Yesterday was a big day for internet legal experts and the Duchess of Sussex. It was the hearing to take care of additional business from Meghan’s successful summary judgment verdict last month, where Justice Warby unequivocally ruled in Meghan’s favor in her copyright infringement lawsuit against the Mail on Sunday. As we discussed, Meghan’s lawyers planned for an all-out assault. They had a list of demands from the losers at the Mail. Among the requests: a front page story on the Daily Mail proclaiming Meghan’s victory; the Mail paying for nearly all of Meghan’s legal fees; damages in the vicinity of $700K. Justice Warby once again ruled almost entirely in Meghan’s favor, and he even mostly shut down the Mail’s attempt to fake some kind of appeal.
Meghan Markle has been awarded $625,000 in legal costs over her privacy and copyright infringement case against Associated Newspapers. A British judge ruled Tuesday that the publisher of the Daily Mail and Mail on Sunday should make the “interim payment” to the Duchess of Sussex, 39, as part of a wider judgment ordering the newspaper group to pay 90% of Meghan’s estimated $1.88 million legal expenses.
The ruling follows Meghan’s successful claim against Associated Newspapers for reproducing parts of a handwritten letter she sent her father, Thomas Markle, in February 2019. Last month Judge Mark Warby ruled that publishing the letter, which was written after Meghan’s royal wedding to Prince Harry in May 2018, was “manifestly excessive and hence unlawful.”
Speaking in a remote hearing at the High Court in London on Tuesday, Warby stated that the decision to award Meghan the interim payment was made, “to reflect what I consider the likely costs reasonably incurred.” He added that while the calculation was “rough and ready,” it was about as “generous” as Meghan could realistically hope to gain and that he considered the sum “genuinely recoverable.”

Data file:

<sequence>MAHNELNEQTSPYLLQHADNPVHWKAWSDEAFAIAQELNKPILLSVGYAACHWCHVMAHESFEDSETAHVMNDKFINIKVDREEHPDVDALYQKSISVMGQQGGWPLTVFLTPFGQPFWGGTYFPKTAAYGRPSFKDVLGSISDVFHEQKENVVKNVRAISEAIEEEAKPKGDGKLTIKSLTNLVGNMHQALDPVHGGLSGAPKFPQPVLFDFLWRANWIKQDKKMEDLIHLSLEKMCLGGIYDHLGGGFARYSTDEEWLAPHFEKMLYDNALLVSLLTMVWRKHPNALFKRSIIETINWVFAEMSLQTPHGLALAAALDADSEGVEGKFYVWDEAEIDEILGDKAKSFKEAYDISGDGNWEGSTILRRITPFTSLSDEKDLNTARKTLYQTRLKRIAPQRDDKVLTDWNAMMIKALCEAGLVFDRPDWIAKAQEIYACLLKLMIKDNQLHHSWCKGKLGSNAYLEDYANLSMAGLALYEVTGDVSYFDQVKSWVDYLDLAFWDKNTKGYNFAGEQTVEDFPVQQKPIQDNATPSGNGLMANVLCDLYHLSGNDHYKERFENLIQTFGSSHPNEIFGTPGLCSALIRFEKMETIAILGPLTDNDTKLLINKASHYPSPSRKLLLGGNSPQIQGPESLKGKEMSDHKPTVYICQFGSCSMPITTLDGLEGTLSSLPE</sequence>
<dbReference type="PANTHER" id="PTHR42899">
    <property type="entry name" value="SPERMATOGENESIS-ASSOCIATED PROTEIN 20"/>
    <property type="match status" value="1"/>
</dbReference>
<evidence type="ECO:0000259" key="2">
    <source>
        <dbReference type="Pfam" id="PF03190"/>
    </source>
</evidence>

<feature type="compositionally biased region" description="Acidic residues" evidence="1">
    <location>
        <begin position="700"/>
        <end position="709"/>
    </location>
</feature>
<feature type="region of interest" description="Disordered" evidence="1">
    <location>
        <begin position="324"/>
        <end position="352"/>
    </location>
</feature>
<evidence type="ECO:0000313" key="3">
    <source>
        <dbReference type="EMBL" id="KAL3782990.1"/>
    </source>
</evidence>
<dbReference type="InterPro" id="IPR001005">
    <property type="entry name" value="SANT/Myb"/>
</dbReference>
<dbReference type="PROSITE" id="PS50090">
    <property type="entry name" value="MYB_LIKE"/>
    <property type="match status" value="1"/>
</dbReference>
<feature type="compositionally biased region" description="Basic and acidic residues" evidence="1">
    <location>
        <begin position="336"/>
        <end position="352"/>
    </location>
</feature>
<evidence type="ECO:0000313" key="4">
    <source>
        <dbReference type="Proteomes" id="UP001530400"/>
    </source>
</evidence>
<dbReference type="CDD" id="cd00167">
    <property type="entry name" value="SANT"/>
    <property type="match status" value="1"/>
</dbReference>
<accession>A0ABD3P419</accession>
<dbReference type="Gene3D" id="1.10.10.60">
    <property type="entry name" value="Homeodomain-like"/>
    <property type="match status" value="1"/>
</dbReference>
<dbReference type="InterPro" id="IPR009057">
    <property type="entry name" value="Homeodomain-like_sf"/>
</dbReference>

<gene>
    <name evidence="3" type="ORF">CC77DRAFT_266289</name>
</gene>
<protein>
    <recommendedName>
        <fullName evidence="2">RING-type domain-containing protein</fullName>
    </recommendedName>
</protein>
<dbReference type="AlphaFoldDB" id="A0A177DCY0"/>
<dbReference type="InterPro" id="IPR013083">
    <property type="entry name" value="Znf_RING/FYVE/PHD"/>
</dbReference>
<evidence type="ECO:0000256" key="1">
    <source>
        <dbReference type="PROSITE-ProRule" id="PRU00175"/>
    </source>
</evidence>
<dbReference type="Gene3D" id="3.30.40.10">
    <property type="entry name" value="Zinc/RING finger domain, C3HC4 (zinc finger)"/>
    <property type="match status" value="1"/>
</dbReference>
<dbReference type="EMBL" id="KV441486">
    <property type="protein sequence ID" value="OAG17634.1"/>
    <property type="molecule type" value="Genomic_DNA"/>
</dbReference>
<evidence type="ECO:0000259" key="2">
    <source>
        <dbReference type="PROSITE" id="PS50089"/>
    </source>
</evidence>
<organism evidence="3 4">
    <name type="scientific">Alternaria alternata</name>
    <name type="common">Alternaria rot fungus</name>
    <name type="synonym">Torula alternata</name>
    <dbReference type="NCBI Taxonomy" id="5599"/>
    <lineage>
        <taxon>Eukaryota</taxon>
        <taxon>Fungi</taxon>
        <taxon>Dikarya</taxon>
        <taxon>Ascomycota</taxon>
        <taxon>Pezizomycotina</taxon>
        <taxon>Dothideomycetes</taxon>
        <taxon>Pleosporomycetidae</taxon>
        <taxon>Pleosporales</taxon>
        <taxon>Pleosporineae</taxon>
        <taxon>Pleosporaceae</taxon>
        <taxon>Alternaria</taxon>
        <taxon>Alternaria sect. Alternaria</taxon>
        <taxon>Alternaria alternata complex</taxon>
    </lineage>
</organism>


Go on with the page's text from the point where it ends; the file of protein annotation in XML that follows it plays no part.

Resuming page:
While Meghan’s legal papers show that she had initially hoped for an interim payment of $1.04 million, her attorney, Justin Rushbrooke, quickly replied that he had been instructed “in pithy terms” to accept the ruling.
Meghan’s other requests for a front-page apology on the Mail on Sunday and Mail Online, and an order forcing Associated Newspapers to hand over or destroy any copies it has of her father’s letter, will be resolved at a later date.
“Financial remedies” concerning Meghan’s further claims for misuse of private information and infringement of data protection will also be debated at another hearing in late April or early May, said Warby. It wasn’t a complete victory for Meghan. While Warby ruled on Feb. 11 that Associated Newspapers had infringed on her copyright in the letter, he left open the question of whether the Duchess of Sussex was the sole owner of the copyright or might have been a co-author due to alleged involvement by others in the letter’s editing. The issue of who owns the copyright to the letter remains open and is scheduled to go to a “mini-trial,” which is provisional set for October 29.
Despite this, Meghan can rest easy that her 18-month-long case against Associated Newspapers is largely settled. On Tuesday, Warby denied the newspaper group’s appeal against his Feb.11 decision, meaning that Associated can now only take the case to the separate Court of Appeal – something Judge Warby advised has “no real prospect” of success.
I feel like the Mail’s appeal will probably end up a lot like Johnny Depp’s “appeal” – a lot of sound and fury, with nothing ever filed or prepared. I hoped that Meghan would get some kind of hard number on damages but I guess that won’t be happening for another couple of months. As for the $625,000 figure – that is only the down payment. The Mail has to pay for Meghan’s legal fees on layaway. They will eventually have to cough up about 90% of $1.88 million, so the Mail will eventually pay roughly $1.69 million, JUST in legal fees to the person suing them. Then they’ll have to pay damages on top of that.
As for the “copyright ownership” mini-trial… I suspect that the Mail is just furiously treading water, trying to make that into a bigger thing. The people who could “claim” some kind of joint ownership of the copyright – Jason Knauf, Sara Latham, Christian Jones and Samantha Cohen – have zero interest in doing so. What will the Mail’s lawyers do? Subpoena Poor Jason, drag him into court and demand that he claim joint ownership of the letter? Jesus.
Photos courtesy of WENN.